Over the last three weeks, we have been representing the family of Laura Booth at an inquest into her death. The Coroner has concluded, after hearing a great deal of evidence, that Laura did not receive adequate nutrition during her time in hospital, attempts to commence alternative feeding options were delayed and this led to her being malnourished. The Coroner concluded that these failures should be considered as neglect and therefore made a finding that neglect and poor nutrition contributed to Laura's death. Laura's family have raised concerns since Laura's death in October 2016 and the Coroner's findings now formally recognise the veracity of their concerns.

One of the key concerns raised by the Coroner, of which she is going to provide a report to seek to prevent future deaths, is the use of appropriate best interest decision making for those who lack capacity. The Coroner found that the decision making in Laura's case was not in accordance with the Mental Capacity Act 2005 and was therefore unlawful.  As part of this failure, there was not proper involvement of Laura or her parents, who were her dedicated carers and who knew more than anyone about her, in discussion of treatment options, which is not the correct approach.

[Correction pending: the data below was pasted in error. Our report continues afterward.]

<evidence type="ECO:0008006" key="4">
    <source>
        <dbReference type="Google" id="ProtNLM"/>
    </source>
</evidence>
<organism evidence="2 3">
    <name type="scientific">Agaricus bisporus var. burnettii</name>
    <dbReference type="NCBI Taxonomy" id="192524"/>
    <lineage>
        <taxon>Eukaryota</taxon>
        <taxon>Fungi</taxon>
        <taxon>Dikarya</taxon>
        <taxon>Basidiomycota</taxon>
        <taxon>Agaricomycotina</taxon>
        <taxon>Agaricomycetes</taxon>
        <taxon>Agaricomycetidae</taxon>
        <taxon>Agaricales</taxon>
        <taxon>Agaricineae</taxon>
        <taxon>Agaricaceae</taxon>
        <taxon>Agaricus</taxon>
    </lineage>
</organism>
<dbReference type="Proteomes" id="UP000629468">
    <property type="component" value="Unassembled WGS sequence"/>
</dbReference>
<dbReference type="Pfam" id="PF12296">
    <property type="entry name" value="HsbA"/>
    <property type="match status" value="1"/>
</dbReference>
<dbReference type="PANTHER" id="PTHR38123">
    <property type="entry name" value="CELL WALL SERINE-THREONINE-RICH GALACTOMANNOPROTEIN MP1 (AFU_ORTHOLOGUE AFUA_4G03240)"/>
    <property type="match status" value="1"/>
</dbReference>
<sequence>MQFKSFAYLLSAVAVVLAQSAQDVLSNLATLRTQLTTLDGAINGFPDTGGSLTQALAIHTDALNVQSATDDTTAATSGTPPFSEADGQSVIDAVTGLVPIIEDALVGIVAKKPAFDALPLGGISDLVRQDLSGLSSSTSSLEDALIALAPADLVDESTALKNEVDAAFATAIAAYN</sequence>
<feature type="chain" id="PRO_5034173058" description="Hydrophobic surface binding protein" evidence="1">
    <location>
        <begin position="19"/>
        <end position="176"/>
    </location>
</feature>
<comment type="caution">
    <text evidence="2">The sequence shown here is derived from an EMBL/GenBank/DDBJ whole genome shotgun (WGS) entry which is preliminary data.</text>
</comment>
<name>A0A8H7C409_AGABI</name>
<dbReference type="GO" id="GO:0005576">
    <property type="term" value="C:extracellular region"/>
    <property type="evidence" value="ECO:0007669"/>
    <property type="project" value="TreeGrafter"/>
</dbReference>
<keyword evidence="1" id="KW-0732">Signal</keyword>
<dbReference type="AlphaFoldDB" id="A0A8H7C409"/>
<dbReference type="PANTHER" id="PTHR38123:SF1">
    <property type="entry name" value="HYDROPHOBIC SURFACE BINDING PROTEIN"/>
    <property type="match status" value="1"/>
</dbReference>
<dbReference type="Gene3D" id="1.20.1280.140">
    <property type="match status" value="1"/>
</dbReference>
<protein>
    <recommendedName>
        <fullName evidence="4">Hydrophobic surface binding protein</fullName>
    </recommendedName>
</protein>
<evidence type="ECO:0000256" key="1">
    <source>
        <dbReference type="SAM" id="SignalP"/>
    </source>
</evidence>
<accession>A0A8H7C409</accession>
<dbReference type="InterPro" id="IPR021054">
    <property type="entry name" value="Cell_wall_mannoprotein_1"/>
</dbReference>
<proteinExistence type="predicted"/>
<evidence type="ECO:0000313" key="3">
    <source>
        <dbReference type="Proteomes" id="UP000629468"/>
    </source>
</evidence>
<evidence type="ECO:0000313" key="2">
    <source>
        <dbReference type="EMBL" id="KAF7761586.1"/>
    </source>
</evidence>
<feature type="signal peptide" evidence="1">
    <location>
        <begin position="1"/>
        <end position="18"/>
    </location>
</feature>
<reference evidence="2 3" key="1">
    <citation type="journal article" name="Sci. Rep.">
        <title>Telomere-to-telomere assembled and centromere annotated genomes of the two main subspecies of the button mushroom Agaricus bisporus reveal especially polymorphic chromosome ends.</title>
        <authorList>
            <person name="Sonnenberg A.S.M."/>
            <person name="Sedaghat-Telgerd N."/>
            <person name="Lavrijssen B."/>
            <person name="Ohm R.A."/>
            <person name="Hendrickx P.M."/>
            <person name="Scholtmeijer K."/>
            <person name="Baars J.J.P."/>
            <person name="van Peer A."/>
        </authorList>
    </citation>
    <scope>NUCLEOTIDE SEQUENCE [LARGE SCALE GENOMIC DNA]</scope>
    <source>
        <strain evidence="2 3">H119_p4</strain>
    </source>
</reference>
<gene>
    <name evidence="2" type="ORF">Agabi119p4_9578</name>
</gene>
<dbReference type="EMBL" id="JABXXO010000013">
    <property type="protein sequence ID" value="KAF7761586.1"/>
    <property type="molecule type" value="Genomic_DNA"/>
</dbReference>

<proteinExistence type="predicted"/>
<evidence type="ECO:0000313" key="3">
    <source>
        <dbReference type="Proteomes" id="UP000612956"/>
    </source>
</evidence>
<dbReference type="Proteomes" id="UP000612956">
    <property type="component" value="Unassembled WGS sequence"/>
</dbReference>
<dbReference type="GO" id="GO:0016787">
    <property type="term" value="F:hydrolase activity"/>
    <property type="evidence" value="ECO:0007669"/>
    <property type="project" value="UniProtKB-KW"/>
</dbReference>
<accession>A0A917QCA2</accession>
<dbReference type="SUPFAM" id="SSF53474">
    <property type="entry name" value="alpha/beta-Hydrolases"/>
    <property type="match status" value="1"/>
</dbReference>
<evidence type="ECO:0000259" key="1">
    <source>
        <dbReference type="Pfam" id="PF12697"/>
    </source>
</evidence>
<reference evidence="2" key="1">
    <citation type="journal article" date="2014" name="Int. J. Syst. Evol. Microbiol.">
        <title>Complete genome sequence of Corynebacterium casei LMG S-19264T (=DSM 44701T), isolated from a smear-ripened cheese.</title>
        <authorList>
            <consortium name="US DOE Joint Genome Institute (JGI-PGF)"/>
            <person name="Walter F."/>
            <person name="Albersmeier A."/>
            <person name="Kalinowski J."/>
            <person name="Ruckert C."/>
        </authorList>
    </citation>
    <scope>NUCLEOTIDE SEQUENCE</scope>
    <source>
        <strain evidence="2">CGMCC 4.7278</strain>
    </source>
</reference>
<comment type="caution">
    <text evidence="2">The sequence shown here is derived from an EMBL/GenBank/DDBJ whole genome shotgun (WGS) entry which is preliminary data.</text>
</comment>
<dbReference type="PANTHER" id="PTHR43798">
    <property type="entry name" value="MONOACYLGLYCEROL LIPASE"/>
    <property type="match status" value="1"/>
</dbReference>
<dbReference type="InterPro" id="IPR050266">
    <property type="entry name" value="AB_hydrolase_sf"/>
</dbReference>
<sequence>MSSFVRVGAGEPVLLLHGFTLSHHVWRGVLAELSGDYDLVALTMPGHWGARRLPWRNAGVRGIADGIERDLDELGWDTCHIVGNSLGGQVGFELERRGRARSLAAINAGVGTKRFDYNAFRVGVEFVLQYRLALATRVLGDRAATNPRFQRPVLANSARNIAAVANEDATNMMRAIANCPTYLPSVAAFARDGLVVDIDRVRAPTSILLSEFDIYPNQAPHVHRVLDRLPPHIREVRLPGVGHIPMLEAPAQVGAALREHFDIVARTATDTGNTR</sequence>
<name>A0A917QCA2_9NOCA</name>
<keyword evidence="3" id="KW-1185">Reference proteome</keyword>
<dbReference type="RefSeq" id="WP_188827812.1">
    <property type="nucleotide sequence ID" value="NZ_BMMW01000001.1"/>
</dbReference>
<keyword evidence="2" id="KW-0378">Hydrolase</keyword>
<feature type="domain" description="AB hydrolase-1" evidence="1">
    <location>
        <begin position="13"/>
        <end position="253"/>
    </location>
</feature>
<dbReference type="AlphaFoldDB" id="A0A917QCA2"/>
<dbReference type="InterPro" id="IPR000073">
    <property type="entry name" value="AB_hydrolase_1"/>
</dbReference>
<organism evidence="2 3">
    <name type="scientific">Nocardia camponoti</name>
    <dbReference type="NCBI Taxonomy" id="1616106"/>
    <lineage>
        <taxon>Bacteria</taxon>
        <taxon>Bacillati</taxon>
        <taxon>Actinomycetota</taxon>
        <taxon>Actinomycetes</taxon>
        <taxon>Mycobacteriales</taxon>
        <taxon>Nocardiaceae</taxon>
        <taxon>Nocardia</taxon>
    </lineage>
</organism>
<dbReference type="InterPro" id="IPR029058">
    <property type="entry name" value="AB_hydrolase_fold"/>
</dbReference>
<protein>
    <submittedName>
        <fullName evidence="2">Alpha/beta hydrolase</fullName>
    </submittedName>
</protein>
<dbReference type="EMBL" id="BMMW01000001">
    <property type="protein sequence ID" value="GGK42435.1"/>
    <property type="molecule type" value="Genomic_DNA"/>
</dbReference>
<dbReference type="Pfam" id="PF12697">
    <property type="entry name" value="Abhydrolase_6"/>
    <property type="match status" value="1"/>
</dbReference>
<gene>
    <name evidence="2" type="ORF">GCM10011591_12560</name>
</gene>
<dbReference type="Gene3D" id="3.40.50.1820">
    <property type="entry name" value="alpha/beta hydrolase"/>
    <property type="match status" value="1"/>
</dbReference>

The Coroner has also proposed that she, with some assistance from the family, write to the Chief Coroner in order to seek to improve understanding amongst Coroners of issues related to mental capacity, to ensure there is sufficient knowledge of such issues that they can apply to their own work.

This is a very sad case and I am incredibly sorry for the loss that Laura's parents have experienced. I do hope, however, that the Coroner's vindication of their concerns and the identification of some lessons and actions that have been prompted by Laura's death can lead to some positive change in the future.

Please see further detail here.